Gamestorming methods

Draw toast

by . Last edit was almost 2 years ago
10 - 15 any

You can use the Draw Toast exercise to introduce people to the concepts of visual thinking, working memory, mental models and/or systems thinking.

This also works as a nice warm-up exercise to get people engaged with each other and thinking visually. Plus, it’s fun!

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Additional info

Goal

Get familiar with system thinking, mental models, working memory

Attachments

You will be able to upload attachments once after you create the method.

Materials

  • Post-its or index cards

Instructions

How to play

On paper or index cards, ask people to draw “How to make toast.”

After a couple of minutes, ask people to share their diagrams with each other and discuss the similarities and differences. Ask people to share any observations or insights they have about the various drawings. You are likely to hear comments about the relative simplicity or complexity of the drawings, whether they have people in them, how technical they are, how similar or different they are, and so on.

Depending on why you are doing the exercise you may want to point out the following:

  • Note that although the drawings are all different, they are all fundamentally correct. There are many ways to visualize information and they all enrich understanding rather than being “right” or “wrong.”
  • Although the drawings are different in content, they tend to be similar in structure. That is, most drawings of mental models tend to contain three to seven elements, connected by lines or arrows.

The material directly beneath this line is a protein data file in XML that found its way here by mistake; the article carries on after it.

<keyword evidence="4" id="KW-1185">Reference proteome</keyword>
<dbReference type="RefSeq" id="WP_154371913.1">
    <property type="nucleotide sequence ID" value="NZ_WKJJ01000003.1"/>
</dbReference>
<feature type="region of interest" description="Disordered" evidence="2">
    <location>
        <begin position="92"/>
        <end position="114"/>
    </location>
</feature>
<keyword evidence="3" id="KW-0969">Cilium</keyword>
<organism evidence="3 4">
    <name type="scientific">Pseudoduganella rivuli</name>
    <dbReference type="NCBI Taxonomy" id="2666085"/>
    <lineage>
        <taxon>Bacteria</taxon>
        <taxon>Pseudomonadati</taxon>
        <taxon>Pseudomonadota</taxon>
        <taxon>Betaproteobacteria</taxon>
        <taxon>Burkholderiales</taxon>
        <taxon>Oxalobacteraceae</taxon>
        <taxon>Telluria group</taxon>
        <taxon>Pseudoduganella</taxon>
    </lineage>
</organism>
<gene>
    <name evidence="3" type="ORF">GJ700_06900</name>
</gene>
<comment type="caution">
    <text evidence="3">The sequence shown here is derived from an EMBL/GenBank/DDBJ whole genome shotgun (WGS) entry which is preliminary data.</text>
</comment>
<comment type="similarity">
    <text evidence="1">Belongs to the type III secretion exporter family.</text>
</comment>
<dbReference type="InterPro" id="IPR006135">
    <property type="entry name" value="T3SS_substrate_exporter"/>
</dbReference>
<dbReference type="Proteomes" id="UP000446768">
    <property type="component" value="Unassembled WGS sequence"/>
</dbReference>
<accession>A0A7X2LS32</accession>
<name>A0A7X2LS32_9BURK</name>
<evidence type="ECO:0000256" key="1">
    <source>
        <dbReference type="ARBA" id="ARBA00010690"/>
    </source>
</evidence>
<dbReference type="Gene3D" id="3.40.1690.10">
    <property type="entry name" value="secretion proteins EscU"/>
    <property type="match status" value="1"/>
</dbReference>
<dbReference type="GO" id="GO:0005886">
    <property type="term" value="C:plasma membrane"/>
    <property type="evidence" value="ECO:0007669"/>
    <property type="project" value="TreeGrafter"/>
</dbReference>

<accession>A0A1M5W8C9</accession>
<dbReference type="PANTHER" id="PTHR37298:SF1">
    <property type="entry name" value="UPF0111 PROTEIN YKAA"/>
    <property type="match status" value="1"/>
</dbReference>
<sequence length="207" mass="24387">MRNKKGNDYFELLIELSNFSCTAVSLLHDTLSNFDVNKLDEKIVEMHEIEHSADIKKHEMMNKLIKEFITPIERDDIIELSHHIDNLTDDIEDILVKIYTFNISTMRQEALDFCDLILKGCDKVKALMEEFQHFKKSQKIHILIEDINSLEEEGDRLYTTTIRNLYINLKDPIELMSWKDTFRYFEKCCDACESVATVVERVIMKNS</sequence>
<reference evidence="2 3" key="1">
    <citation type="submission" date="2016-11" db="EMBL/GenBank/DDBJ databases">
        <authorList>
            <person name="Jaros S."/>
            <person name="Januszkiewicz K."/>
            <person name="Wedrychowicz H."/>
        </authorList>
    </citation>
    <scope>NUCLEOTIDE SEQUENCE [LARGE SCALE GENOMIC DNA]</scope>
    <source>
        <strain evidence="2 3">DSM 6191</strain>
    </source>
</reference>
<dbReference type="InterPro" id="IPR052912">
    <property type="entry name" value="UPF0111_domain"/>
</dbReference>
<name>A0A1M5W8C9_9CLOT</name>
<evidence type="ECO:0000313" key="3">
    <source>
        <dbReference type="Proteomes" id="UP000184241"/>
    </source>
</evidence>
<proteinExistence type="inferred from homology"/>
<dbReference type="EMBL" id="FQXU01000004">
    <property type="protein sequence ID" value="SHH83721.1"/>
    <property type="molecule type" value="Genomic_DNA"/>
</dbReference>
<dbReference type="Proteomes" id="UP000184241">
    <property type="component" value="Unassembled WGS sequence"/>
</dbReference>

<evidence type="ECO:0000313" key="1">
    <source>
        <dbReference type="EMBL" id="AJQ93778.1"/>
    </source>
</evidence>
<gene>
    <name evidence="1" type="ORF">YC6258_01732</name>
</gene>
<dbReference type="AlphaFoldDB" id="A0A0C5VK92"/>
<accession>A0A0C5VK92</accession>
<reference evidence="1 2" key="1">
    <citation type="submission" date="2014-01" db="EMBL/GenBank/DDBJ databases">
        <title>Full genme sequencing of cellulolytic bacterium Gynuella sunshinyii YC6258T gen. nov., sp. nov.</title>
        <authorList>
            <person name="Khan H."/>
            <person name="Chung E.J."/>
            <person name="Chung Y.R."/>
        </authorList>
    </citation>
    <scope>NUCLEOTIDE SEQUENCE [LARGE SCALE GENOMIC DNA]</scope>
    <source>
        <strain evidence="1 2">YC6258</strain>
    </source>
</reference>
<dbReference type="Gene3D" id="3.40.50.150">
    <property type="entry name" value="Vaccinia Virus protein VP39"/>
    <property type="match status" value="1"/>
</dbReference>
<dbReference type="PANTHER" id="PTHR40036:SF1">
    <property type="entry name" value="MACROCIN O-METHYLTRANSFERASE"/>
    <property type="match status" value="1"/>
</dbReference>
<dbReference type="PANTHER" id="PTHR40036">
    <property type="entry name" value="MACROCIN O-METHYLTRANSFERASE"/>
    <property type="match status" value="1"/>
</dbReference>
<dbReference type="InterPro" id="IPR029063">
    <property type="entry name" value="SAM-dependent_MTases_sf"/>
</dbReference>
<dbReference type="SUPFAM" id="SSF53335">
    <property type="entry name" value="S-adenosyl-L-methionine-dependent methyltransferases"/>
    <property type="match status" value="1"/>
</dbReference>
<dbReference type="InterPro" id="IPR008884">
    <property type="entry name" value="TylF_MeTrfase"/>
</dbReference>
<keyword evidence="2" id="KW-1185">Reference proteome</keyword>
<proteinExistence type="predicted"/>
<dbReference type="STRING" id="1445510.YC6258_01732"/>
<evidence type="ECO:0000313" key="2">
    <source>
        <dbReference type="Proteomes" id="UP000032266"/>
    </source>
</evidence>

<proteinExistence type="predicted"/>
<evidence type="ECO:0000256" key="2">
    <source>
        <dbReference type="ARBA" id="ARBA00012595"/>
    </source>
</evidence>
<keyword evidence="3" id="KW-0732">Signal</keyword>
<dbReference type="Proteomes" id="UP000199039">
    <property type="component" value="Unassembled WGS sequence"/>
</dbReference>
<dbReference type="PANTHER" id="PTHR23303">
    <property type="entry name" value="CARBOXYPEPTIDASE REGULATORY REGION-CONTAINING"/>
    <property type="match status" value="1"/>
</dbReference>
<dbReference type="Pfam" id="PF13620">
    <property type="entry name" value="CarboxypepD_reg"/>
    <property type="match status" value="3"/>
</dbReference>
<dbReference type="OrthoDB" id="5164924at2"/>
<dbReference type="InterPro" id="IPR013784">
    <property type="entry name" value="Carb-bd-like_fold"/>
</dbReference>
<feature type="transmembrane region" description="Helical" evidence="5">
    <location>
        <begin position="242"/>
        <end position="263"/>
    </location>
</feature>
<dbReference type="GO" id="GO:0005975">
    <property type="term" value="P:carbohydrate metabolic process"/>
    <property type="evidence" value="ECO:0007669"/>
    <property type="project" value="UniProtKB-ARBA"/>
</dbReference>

Strategy

The main point of this exercise is to demonstrate the power of visual thinking to represent information.

Visualizations of this kind tend to be easily understandable, although they are visually as rich and diverse as people. Pictures can be fundamentally correct even though they are quite different. There is no “one right type” of visualization.

When people visualize a mental model, they usually will include 5-7 elements, linked together by lines or arrows. The number of elements tends to correspond to the number of things people can hold in their working memory, also known as short-term memory (See The Magical Number Seven, Plus or Minus Two for more information).

This is also a nice warm-up exercise that is fun and gets people talking to each other.

Background

Source: Gamestorming  

There is an excellent TED talk by Tom Wujec which you may want to watch in preparation. It may also be useful to show to the group in sessions as a way to share insights after the exercise. Tom also has a page with ideas for extending this exercise into group problem-solving which you can find at DrawToast.com.

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